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19 October, 2006

Expressing familiarity

There's quite a strong facial resemblance between my sister and father.  That's simple genetics.
Rather more surprisingly, they have very similar mannerisms, though my father was working in Norway within months of K. being born and moved there permanently when she was three.

Logically, it seems improbable that K. acquired those expressions and behaviour patterns by observation, as she simply had few opportunities. I'd rationalised it as her having been disproportionately influenced in the brief periods that they were together (probably totalling a fortnight per year until she was about twenty), and that the father-daughter link was more intense than she'd ever admit. I know I've occasionally picked up influences from a similar level of 'exposure', though I suspect I've assimilated them and they're less recognisable.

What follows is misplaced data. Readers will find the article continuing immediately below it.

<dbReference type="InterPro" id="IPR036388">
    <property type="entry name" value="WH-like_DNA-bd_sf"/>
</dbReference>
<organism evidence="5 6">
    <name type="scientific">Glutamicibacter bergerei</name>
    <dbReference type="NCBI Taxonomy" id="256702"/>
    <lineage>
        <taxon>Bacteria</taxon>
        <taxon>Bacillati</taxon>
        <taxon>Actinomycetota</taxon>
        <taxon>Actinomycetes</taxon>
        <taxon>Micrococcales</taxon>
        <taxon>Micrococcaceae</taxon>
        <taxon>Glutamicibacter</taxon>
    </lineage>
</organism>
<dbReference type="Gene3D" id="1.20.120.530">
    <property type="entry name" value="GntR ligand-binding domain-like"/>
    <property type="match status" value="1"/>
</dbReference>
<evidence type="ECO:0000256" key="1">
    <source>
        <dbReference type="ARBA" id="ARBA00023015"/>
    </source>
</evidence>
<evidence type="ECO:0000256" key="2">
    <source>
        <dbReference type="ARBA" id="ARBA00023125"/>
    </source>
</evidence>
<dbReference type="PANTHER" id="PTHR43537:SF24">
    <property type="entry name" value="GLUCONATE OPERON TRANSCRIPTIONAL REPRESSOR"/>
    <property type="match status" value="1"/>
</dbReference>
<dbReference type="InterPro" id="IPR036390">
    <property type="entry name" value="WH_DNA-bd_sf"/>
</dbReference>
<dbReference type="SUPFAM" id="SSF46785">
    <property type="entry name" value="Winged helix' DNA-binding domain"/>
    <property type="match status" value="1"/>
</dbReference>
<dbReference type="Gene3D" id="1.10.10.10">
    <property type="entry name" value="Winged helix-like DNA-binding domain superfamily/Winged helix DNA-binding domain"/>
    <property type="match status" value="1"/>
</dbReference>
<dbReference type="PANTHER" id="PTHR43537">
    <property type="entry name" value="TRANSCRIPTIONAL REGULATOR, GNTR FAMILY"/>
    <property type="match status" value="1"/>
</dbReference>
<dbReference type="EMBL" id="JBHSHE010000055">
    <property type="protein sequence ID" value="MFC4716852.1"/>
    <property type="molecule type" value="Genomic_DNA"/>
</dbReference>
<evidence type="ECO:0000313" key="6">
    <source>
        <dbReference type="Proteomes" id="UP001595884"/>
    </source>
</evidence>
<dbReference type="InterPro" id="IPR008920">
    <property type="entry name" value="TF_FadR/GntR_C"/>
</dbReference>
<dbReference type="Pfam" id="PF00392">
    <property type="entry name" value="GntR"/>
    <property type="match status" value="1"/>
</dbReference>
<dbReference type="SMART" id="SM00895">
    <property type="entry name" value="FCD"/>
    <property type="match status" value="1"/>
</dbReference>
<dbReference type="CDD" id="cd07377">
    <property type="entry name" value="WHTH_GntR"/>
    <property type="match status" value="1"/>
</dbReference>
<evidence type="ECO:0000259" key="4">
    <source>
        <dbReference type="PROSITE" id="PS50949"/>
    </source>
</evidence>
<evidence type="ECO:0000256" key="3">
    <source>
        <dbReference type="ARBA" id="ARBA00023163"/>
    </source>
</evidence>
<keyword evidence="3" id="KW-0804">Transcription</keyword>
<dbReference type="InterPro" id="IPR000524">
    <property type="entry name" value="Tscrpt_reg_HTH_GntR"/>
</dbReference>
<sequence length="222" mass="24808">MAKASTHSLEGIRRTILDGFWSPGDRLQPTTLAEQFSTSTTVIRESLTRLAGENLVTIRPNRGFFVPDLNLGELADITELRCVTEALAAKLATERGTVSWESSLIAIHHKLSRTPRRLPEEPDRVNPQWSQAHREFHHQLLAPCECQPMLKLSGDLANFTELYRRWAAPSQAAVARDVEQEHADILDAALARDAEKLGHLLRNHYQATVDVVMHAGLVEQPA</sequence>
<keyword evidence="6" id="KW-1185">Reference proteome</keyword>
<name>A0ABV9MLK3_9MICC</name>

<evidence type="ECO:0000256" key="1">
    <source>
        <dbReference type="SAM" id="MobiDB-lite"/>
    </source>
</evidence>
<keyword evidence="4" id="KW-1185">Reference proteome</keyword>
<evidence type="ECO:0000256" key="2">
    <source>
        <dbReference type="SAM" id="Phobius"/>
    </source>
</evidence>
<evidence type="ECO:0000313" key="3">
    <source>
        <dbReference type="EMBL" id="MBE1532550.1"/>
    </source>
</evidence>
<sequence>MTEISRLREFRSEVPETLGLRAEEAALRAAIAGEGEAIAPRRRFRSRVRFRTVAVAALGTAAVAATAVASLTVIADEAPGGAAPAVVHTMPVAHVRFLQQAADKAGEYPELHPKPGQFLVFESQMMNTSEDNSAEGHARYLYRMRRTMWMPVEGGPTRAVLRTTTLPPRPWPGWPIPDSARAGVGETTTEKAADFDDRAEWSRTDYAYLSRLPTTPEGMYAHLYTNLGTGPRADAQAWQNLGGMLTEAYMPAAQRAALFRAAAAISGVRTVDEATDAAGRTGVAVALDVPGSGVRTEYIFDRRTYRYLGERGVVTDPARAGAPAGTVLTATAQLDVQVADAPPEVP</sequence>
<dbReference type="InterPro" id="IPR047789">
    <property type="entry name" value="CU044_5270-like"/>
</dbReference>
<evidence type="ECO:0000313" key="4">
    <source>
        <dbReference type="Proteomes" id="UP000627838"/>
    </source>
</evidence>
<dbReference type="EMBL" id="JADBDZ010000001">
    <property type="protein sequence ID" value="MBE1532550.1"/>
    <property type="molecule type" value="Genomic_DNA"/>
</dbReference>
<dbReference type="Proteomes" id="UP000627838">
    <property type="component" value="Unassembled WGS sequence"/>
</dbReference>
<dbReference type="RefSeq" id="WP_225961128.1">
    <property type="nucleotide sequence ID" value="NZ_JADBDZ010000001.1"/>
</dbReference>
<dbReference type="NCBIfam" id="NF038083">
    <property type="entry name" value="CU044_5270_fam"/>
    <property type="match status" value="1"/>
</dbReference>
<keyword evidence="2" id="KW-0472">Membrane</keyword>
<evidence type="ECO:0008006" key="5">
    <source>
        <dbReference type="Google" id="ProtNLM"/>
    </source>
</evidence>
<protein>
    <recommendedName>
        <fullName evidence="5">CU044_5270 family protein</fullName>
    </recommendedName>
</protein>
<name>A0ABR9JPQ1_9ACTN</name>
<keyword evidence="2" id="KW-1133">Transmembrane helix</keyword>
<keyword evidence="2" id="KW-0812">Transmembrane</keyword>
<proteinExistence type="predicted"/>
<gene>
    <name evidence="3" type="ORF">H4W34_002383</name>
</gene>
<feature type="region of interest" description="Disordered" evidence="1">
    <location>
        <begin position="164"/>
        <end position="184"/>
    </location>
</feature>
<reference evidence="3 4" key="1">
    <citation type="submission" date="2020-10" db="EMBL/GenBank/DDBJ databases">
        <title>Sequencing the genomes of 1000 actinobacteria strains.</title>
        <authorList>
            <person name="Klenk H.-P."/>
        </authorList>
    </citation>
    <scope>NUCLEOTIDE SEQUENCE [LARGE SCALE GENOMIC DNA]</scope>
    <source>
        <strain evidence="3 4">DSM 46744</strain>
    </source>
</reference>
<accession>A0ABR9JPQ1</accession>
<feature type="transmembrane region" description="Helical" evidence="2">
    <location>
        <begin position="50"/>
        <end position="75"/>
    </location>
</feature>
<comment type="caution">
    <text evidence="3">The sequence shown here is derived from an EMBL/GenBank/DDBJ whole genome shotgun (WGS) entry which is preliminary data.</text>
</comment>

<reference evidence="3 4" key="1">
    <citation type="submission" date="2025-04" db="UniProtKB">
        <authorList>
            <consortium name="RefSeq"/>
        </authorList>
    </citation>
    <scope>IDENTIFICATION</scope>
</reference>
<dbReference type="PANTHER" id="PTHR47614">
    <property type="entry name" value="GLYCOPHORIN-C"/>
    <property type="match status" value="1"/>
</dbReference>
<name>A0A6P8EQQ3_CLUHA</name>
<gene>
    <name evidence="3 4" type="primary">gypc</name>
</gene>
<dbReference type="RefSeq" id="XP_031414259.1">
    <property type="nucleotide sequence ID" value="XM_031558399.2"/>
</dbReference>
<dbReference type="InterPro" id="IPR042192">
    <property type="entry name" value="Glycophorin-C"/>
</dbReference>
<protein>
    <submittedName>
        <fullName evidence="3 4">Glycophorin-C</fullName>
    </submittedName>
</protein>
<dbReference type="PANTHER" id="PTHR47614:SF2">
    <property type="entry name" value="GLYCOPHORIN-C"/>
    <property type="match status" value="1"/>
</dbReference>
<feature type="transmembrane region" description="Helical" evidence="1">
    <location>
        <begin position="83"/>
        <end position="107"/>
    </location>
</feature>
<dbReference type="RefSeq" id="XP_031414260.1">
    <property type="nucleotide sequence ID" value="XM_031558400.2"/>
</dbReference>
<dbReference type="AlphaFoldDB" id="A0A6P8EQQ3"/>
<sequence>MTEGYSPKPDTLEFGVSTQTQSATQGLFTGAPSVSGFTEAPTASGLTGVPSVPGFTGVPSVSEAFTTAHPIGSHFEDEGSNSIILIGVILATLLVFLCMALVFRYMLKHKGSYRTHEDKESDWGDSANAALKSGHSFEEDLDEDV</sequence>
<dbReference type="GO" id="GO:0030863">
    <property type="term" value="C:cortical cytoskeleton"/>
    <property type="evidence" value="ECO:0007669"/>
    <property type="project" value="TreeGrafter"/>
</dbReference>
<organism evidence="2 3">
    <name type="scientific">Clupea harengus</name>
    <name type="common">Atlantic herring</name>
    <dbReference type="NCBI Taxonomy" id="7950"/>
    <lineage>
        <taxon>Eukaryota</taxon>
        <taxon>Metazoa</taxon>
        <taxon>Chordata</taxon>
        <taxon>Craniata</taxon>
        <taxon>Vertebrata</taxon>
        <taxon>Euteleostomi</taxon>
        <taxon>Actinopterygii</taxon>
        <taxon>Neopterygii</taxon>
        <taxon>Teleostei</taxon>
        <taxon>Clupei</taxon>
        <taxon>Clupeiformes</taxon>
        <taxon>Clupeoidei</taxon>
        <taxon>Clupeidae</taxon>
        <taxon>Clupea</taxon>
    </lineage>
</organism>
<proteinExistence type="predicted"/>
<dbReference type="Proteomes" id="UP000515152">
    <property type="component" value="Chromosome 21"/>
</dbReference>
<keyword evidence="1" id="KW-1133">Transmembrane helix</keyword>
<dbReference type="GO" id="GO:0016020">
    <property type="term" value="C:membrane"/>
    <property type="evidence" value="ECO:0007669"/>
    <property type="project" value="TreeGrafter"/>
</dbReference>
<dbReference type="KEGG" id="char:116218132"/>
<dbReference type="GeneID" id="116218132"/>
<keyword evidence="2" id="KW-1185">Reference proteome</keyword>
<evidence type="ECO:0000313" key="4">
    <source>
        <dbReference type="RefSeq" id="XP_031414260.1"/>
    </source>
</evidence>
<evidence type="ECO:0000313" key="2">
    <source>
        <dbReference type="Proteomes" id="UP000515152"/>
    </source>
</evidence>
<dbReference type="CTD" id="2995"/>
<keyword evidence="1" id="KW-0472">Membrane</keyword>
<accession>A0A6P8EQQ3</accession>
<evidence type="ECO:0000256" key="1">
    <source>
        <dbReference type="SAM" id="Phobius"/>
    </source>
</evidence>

To an extent, I think I'm right, as there can't be a genetic basis for specific word usage (K. definitely acquired "fair dos" from our father). However, research reported by the Guardian suggests that facial expressions may be physically inherited. Children born blind, who therefore can't mimic observed expressions, do display 'the family frown' (negative reactions are particularly apparent, for reasons explained in the article).
I'd considered that counter-intuitive, though it could be (and has been) argued that expression of certain emotions could be critical for survival, so has been 'preloaded' into newborns by evolution.

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